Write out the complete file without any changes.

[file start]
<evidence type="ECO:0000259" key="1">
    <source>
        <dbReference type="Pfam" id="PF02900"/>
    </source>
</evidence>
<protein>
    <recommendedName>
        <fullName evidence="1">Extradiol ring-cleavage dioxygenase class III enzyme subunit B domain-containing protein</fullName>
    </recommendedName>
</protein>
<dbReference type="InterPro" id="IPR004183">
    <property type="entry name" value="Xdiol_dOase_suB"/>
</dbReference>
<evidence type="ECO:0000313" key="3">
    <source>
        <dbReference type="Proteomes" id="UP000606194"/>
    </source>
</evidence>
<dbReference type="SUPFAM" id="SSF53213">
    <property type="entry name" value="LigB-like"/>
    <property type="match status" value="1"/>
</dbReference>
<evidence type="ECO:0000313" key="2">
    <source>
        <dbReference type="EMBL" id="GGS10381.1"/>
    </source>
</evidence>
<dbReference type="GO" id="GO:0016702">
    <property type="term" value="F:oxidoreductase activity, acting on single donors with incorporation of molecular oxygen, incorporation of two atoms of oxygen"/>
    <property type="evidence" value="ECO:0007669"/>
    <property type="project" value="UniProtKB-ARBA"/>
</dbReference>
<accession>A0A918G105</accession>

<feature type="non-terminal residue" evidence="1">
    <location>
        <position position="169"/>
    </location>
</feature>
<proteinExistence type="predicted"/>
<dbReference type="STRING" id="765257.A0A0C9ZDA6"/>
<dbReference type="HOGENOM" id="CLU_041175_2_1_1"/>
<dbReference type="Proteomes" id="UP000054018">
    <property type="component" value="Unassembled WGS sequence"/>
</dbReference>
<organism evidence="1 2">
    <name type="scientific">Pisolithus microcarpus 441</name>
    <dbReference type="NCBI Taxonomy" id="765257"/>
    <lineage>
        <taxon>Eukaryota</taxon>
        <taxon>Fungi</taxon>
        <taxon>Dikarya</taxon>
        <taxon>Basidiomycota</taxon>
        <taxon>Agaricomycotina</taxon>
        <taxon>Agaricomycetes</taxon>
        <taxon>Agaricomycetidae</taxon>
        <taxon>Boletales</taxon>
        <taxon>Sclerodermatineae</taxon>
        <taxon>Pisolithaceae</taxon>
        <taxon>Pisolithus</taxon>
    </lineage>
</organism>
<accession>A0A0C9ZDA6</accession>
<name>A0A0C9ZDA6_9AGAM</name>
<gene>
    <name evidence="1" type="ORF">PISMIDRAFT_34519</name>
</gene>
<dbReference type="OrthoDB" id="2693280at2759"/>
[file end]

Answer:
<evidence type="ECO:0000259" key="1">
    <source>
        <dbReference type="Pfam" id="PF02900"/>
    </source>
</evidence>
<protein>
    <recommendedName>
        <fullName evidence="1">Extradiol ring-cleavage dioxygenase class III enzyme subunit B domain-containing protein</fullName>
    </recommendedName>
</protein>
<dbReference type="InterPro" id="IPR004183">
    <property type="entry name" value="Xdiol_dOase_suB"/>
</dbReference>
<evidence type="ECO:0000313" key="3">
    <source>
        <dbReference type="Proteomes" id="UP000606194"/>
    </source>
</evidence>
<dbReference type="SUPFAM" id="SSF53213">
    <property type="entry name" value="LigB-like"/>
    <property type="match status" value="1"/>
</dbReference>
<evidence type="ECO:0000313" key="2">
    <source>
        <dbReference type="EMBL" id="GGS10381.1"/>
    </source>
</evidence>
<dbReference type="GO" id="GO:0016702">
    <property type="term" value="F:oxidoreductase activity, acting on single donors with incorporation of molecular oxygen, incorporation of two atoms of oxygen"/>
    <property type="evidence" value="ECO:0007669"/>
    <property type="project" value="UniProtKB-ARBA"/>
</dbReference>
<accession>A0A918G105</accession>

<feature type="non-terminal residue" evidence="1">
    <location>
        <position position="169"/>
    </location>
</feature>
<proteinExistence type="predicted"/>
<dbReference type="STRING" id="765257.A0A0C9ZDA6"/>
<dbReference type="HOGENOM" id="CLU_041175_2_1_1"/>
<dbReference type="Proteomes" id="UP000054018">
    <property type="component" value="Unassembled WGS sequence"/>
</dbReference>
<organism evidence="1 2">
    <name type="scientific">Pisolithus microcarpus 441</name>
    <dbReference type="NCBI Taxonomy" id="765257"/>
    <lineage>
        <taxon>Eukaryota</taxon>
        <taxon>Fungi</taxon>
        <taxon>Dikarya</taxon>
        <taxon>Basidiomycota</taxon>
        <taxon>Agaricomycotina</taxon>
        <taxon>Agaricomycetes</taxon>
        <taxon>Agaricomycetidae</taxon>
        <taxon>Boletales</taxon>
        <taxon>Sclerodermatineae</taxon>
        <taxon>Pisolithaceae</taxon>
        <taxon>Pisolithus</taxon>
    </lineage>
</organism>
<accession>A0A0C9ZDA6</accession>
<name>A0A0C9ZDA6_9AGAM</name>
<gene>
    <name evidence="1" type="ORF">PISMIDRAFT_34519</name>
</gene>
<dbReference type="OrthoDB" id="2693280at2759"/>